May’s most-read: UBS AM loses HK head; Singapore’s VCC changes; Asset Management Awards 2021

AsianInvestor's scoop on Markus Egloff leaving UBS for KKR was most read in May 2021, followed by our Asset Management Awards announcements, and rules changes in Singapore and Greater China.
May’s most-read: UBS AM loses HK head; Singapore’s VCC changes; Asset Management Awards 2021

UBS AM loses Hong Kong head to KKR

Markus Egloff, who had worked at UBS for almost 25 years in numerous roles, has left to join KKR. He will be taking up a new position that focuses on expanding the firm's reach to wealthy individuals across the Asia region, said people familiar with the move.

Egloff had been the Asia Pacific head of wholesale client coverage at UBS since July 2018, in addition to acting as Hong Kong head, a position he assumed at the same time, according to his LinkedIn profile. He posted a ‘thank-you’ message on the profile.

Before working in those roles, Egloff had been employed in a variety of similar positions for UBS. These included acting as head of Asia ex-Japan wholesale client coverage, and earlier acting as chief of staff for UBS Wealth Management in Hong Kong.

Asset Management Awards 2021

AsianInvestor concluded this year's awards process on May 5 by revealing our Marquee award winners for this year, including the Best Asia Fund House and Asset Manager of the Year

Based upon the analysis of our panel of judges, we chose the most impressive nominees from across a set of specialist investing areas and focuses.

Many congratulations to all of this year's award winners, and our deep thanks to our set of judges, whose combined analysis was essential in finalising this year's standout organisations. In addition, we are grateful to all award participants for taking the time to be involved in our awards process this year.

You can also discover who were AsianInvestor's best local fund managers by major market, who our top funds of the year are by asset class, and the identities of our best asset service providers.  

Singapore eyes VCC changes to reel in more family offices

Singapore is looking at potential updates to its new variable capital company (VCC) rules, which could further cement the Lion City's allure as a base of operations for family offices.

The Monetary Authority of Singapore had introduced VCCs to lure private equity and offshore fund managers to use Singapore for their fund domiciles instead of offshore alternatives like the Cayman Islands.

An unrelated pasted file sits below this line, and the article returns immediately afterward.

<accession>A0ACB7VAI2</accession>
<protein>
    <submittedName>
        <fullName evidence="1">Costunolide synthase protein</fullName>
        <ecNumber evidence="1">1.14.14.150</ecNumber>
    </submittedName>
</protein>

However, the rules currently make it difficult for family offices without a local asset management licence to establish VCCs. Analysts told AsianInvestor they believe reforms to let them do so make sense, but may take some time.

Greater Bay's Wealth Connect to draw family offices to Hong Kong

Hong Kong is expected to receive a fresh injection of interest from family offices following the launch of an anticipated new scheme that eases cross-border investments through wealth management products in the Greater Bay Area.

On May 6, China's regulators announced new draft rules for the cross-border Wealth Management Connect scheme. The country set a Rmb150 billion ($23.2 billion) ceiling for the trading quota (southbound and northbound) for the pilot scheme, a move that could accelerate the timing of an official launch.

For Hong Kong, the introduction of the Wealth Management Connect scheme could attract high-net-worth investors from mainland China, family investors said, giving the city a new competitive edge, as investors have fled the city over political uncertainties and Singapore has ramped up its efforts to appeal to single-family offices.

Fund houses to struggle with new HK ESG disclosure rules

Hong Kong’s move towards forcing companies and investors to make mandatory environmental disclosures in 2025 is likely to leave fund managers struggling to comply over the short- to medium-term, due to choppy levels of industry expertise in quantifying climate-related risks, say analysts.

Industry experts also say that ESG disclosure could be difficult to gain from portfolio companies that are generally not used to such high levels of transparency.

They add that it is an open question about the extent to which asset managers and asset owners have the resources to retrieve this data and the cost of getting third-party assistance – especially smaller fund operators.


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